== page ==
When Formal Approaches Disenfranchise Students’ Natural Problem Solving Skills
One of the reasons why I dislike teaching “algebra-based” physics in a fast pace manner is that for many students algebra is barely in their grasp. This becomes most apparent when we first starting learning about how to solve problems related to Newton’s 2nd Law.
For example, today students were solving a problem, where a 4 kg is being pushed with a 30N. The coefficients of static and kinetic friction are 0.5 and 0.3 respectively. The question is, does the block move, and if so, with what acceleration?
Students all correctly identify that the maximum static friction force is 20N (based on normal force being equal to weight), and so 30N is enough to be in the kinetic regime. They can then calculate the kinetic friction force as 12N. Many of these students can readily say that 18N is the net force acting on the object. Then most can at this point say that a = Fnet / m = 4.5 m/s/s.
Students’ productive and natural problem-solving approach does not look like what we teach them do:
F_net = ma
F – f_k = ma
F – u F_n = ma
F – u mg = ma
a = 1/m (F-umg)
Students of course just simply do this in “chunks”, calculating pieces along the way, comparing values, doing arithmetic calculations. The formal approaches codify these chunks into the algebra and string them together. Logically that’s true, btu students do not experience it that way.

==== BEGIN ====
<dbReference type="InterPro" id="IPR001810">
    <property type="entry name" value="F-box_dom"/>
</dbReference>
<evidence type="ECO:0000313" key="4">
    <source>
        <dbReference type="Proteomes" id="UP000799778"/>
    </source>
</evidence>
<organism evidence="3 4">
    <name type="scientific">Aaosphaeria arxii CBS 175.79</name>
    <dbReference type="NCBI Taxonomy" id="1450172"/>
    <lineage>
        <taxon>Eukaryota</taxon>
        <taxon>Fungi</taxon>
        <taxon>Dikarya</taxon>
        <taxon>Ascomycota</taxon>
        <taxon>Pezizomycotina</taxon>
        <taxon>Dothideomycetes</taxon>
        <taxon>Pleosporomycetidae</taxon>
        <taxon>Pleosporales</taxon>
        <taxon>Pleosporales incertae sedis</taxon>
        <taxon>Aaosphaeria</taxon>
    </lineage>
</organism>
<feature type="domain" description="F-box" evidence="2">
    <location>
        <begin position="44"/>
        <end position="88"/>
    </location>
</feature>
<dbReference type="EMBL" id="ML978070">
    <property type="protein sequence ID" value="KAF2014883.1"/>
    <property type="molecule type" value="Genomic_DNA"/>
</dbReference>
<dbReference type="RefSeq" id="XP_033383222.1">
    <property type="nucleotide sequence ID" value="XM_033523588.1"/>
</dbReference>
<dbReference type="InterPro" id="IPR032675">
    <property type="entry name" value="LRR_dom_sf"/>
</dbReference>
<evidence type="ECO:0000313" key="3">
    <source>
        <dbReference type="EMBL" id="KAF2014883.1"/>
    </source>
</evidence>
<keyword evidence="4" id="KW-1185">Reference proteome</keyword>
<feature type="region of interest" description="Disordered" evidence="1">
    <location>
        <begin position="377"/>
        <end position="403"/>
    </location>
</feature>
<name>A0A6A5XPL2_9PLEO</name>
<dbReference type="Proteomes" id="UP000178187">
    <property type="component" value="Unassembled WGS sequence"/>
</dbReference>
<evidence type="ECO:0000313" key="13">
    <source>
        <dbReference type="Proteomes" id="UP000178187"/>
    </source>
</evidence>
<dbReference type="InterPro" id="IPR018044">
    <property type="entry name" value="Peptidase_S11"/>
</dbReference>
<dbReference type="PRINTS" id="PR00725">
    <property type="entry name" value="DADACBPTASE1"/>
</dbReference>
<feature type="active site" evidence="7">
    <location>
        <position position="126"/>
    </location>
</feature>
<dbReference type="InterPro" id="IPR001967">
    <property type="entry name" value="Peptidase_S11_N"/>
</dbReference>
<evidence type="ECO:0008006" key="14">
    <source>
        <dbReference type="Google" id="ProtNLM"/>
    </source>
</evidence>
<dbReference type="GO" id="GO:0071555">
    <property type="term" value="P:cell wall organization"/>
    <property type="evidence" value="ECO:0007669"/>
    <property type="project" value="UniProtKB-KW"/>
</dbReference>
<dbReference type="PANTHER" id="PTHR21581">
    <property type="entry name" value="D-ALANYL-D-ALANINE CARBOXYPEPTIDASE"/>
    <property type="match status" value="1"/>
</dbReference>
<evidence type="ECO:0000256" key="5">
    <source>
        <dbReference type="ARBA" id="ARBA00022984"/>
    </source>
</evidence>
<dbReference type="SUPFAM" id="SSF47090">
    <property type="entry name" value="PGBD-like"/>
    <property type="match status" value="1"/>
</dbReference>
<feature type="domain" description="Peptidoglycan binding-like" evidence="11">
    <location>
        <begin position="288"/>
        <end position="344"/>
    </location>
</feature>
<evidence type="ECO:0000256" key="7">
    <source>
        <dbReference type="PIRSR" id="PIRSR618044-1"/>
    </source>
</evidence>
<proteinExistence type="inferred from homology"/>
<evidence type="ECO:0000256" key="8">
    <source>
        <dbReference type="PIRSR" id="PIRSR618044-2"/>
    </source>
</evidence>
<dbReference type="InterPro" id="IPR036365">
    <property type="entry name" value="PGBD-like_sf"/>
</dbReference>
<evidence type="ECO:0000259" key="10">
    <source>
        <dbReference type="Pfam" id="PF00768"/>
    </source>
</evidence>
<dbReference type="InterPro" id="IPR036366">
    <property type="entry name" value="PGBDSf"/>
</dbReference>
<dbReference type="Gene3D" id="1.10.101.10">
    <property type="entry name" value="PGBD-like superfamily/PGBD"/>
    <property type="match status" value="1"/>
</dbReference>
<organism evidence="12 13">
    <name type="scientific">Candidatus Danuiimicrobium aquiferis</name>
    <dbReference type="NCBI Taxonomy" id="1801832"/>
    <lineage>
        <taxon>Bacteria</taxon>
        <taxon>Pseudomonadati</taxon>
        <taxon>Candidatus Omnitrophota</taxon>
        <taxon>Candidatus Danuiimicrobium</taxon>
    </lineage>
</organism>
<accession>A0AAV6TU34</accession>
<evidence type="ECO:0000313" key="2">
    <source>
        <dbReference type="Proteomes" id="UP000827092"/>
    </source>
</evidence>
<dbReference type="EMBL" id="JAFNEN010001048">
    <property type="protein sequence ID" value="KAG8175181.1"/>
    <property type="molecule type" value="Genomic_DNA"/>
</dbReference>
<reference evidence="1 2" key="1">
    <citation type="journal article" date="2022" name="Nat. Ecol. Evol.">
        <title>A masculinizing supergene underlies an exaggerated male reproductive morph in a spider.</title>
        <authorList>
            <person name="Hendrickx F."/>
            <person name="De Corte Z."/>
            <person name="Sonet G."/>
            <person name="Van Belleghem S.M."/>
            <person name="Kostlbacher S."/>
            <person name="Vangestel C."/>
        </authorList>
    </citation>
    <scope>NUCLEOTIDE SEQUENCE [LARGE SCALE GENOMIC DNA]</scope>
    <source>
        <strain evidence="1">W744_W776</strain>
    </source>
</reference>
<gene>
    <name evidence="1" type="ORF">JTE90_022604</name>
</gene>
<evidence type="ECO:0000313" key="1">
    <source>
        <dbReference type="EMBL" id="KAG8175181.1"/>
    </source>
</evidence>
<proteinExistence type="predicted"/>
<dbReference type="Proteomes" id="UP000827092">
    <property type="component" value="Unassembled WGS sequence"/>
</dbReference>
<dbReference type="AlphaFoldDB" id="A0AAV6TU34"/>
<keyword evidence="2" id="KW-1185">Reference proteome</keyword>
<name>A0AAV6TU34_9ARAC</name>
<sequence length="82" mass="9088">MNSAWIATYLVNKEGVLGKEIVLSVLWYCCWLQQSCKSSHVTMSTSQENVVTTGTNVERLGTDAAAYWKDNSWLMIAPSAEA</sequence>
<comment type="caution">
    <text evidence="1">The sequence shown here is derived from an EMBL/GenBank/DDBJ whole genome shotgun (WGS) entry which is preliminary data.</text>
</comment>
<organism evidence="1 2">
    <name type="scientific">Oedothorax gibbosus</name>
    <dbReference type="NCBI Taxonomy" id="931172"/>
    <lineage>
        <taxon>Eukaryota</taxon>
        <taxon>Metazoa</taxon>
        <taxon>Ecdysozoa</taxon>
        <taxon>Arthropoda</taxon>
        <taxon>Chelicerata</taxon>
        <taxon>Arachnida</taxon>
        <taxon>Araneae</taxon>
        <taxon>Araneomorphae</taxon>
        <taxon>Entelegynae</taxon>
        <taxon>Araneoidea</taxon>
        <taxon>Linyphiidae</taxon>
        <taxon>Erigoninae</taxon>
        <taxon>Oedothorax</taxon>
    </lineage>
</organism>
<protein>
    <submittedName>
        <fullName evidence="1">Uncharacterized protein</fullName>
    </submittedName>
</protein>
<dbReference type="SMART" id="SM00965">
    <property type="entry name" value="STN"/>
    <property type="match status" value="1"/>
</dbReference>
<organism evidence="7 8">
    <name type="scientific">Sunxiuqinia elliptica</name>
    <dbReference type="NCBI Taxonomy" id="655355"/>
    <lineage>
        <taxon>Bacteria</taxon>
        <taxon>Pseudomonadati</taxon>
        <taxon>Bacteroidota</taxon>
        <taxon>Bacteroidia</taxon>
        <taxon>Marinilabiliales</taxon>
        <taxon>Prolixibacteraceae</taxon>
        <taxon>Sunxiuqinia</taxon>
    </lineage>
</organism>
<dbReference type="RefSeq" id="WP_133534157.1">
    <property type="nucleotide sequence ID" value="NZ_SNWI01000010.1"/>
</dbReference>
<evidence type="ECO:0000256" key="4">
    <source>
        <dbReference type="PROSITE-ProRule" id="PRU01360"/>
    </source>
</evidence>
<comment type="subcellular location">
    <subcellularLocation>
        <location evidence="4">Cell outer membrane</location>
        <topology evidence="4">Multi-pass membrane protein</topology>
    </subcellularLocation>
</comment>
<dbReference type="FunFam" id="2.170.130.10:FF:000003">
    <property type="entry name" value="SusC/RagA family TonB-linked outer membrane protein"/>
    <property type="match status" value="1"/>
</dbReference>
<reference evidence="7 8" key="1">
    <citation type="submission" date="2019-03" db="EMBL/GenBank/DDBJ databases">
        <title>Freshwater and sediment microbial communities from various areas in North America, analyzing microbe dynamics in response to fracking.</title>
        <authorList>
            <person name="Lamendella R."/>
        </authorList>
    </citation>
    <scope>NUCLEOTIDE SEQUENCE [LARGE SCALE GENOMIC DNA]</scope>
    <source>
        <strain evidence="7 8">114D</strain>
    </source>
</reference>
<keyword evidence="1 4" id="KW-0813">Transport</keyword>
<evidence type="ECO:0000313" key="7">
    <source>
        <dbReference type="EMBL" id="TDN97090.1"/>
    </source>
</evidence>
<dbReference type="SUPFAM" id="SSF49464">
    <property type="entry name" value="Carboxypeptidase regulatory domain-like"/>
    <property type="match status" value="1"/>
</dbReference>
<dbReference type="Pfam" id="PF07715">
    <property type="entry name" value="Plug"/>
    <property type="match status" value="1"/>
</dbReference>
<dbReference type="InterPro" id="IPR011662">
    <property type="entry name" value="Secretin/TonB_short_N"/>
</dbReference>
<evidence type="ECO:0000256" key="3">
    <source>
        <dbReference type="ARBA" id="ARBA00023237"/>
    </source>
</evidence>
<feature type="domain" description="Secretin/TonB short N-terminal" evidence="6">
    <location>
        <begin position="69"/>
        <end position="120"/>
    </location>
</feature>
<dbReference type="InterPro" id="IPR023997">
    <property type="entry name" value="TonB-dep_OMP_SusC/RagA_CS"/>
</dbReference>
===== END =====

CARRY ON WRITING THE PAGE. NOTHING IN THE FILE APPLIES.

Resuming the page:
I think that teaching the formal approaches has the promise of being generally powerful (that’s the allure to teach it this way), but in reality it mostly disenfranchises students from their natural problem-solving skills, their ability to apply insight into problems, and to make sense of what they are doing.
What compounds the negative effects of teaching abstract algebra approaches is that it has quite varied effects.
- I do have some strong algebra students and sense-makers who can apply the formal approaches and make sense of them as they do.
- I also have some good “algorithm” followers who can apply formal approaches, but are not making sense of them. They follow the script.
- I also have strong sense-makers who will approach problem from their own intuitive approach, basically ignoring the approaches you are trying to teach them.
- I also have students who cannot follow the algorithms, and feeling disenfranchised from anything resembling sense-making, they cobble together strange algebra.
Having one or two of these different types seems manageable to me, but having all four I find hard to navigate.